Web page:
The Stacy Zallie Foundation’s mission is to facilitate the well-being and happiness of women who have undergone an abortion.

The Stacy Zallie Foundation is dedicated to our daughter, Stacy Zallie. At age 20 our beautiful daughter, was the victim of a coerced abortion which violated her personal, moral, and spiritual beliefs.

Stacy was extremely close to her mother and shared with her every aspect of her life as she grew up, from childhood, through adolescence, to young adulthood. We now understand that Stacy was getting pressure to terminate her pregnancy. She felt she could not share this with her mother because there is no way her mother would ever sanction her aborting her child. Also, her mother knew what the prospect of motherhood meant to Stacy. So, therefore, she made the most difficult decision of her young life without the people who truly loved and cared for her.

She underwent her abortion in July of 2001 and asked to see a psychiatrist in late September, obviously knowing she was not doing well emotionally. Shortly after seeing the psychiatrist on a Saturday afternoon she came downstairs from her bedroom and told her mother that she had ingested too many pills. When her mother told me I had immediately called the psychiatrist who then informed me that this was not the first time that she had made suicidal gestures, not attempts, as she had also made some scratches on her wrist. But he assured me that she was not in danger and that she was in good care with him. I now know the suicidal gestures were a cry for help. She didn’t want to take her own life, but she desperately needed help. He instructed me to go to an emergency room where she stayed for four hours. He had every right to put her in the hospital, to consult the family, and perhaps we could have talked her into committing herself to a professional mental health facility where they do nothing but get to the root cause of what is causing the major depression. I later found out only through a court proceeding that she had been diagnosed with Major Depressive Disorder First Occurrence. Instead of bringing the parents in to discuss her situation and the gravity of it, which is what a psychiatrist can do if someone is in danger of hurting themselves or someone else, in those two occurrences not only do they have the right to breach confidence they have an obligation to do it. So having been diagnosed with Major Depressive Disorder First Occurrence, which leads to the death of 15% of people diagnosed with it, she was treated like she had a mild case of the blues.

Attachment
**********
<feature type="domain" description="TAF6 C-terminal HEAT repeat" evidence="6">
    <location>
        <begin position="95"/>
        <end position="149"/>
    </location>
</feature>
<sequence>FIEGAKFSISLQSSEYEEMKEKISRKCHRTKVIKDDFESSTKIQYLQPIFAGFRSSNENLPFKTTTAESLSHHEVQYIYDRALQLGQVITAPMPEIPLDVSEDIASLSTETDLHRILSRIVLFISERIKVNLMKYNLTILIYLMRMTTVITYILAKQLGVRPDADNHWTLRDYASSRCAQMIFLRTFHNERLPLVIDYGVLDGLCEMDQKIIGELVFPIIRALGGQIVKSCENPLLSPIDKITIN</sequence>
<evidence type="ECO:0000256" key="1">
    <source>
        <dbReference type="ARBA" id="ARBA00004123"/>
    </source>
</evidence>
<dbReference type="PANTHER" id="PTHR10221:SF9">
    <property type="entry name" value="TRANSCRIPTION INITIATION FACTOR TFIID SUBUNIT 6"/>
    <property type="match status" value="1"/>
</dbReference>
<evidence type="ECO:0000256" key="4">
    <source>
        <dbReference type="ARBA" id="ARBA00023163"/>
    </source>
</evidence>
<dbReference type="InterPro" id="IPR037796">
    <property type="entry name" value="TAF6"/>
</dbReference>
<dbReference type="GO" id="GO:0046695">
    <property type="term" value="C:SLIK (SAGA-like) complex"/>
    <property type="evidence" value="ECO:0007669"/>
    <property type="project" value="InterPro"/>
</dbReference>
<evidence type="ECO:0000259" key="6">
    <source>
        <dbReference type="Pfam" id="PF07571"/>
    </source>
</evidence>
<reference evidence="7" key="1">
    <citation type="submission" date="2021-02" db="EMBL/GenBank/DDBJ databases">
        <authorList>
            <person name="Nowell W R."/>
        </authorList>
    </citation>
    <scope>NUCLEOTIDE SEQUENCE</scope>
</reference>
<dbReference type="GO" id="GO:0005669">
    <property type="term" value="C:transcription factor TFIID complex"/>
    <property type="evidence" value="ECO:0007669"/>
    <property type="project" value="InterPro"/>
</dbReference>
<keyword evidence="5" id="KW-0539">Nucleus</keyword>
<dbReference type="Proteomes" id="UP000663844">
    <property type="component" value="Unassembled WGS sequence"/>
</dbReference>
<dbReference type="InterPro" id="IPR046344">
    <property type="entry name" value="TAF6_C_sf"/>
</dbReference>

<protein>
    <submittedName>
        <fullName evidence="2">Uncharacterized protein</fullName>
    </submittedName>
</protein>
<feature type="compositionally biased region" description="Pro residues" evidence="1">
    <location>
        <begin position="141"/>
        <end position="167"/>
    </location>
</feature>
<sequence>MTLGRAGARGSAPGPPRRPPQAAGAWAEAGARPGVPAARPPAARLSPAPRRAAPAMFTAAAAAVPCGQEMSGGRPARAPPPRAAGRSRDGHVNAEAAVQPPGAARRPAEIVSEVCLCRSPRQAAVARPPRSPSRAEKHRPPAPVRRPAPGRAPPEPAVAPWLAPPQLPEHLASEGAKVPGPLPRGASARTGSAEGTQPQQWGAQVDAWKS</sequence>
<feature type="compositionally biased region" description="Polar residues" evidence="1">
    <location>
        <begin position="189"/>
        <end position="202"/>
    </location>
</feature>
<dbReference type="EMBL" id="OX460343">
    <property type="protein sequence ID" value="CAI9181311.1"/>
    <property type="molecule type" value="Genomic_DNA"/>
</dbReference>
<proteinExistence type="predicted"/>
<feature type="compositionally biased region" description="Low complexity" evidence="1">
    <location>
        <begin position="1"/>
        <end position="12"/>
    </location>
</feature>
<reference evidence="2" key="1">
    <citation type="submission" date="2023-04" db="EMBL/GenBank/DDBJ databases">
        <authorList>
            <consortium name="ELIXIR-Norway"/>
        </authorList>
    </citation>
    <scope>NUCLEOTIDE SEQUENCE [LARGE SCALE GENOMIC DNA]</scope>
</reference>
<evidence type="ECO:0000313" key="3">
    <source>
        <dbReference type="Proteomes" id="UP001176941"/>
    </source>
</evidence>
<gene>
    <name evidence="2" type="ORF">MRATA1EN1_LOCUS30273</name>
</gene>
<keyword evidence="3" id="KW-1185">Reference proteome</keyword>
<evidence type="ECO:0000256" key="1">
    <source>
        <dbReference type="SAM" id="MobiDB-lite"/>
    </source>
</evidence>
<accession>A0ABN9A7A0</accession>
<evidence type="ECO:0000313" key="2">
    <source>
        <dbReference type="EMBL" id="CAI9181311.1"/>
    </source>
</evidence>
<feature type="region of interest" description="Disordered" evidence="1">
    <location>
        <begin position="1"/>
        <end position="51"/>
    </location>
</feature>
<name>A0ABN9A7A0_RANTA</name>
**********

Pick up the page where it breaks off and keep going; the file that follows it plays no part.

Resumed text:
The only reason I talk publicly about her situation is to save another young person from going through the grief, remorse, and depression that Stacy went through, which ultimately led to us losing her. I think people on all sides of this issue can agree that terminating a pregnancy is a difficult decision, and with difficult decisions come repercussions, especially a decision of this magnitude. Perhaps some feel relief while others feel a great sense of remorse and regret that can lead to depression, especially if they are coerced. It would be my wish to have psychiatric screening available at every abortion clinic and mandatory post abortive screening to help anyone who might find themselves in the position our daughter Stacy was in. And I feel I would be remiss in not mentioning the Doctor who he himself performed the abortion on Stacy is none other than Stephen Chase Brigham. To learn more about Brigham just google his name, a real champion of women’s rights!

We are convinced that if Stacy had been better informed about what she might expect following the abortion (physically and/or emotionally) and if she had been able to share her grief in a safe, supportive environment, she would be with us today. In her memory, The Stacy Zallie Foundation and Post-Abortion Comfort Portal provides help after an abortion, including information and resources to anyone grieving or in pain as the result of abortion.

George and Linda Zallie
Founders & Parents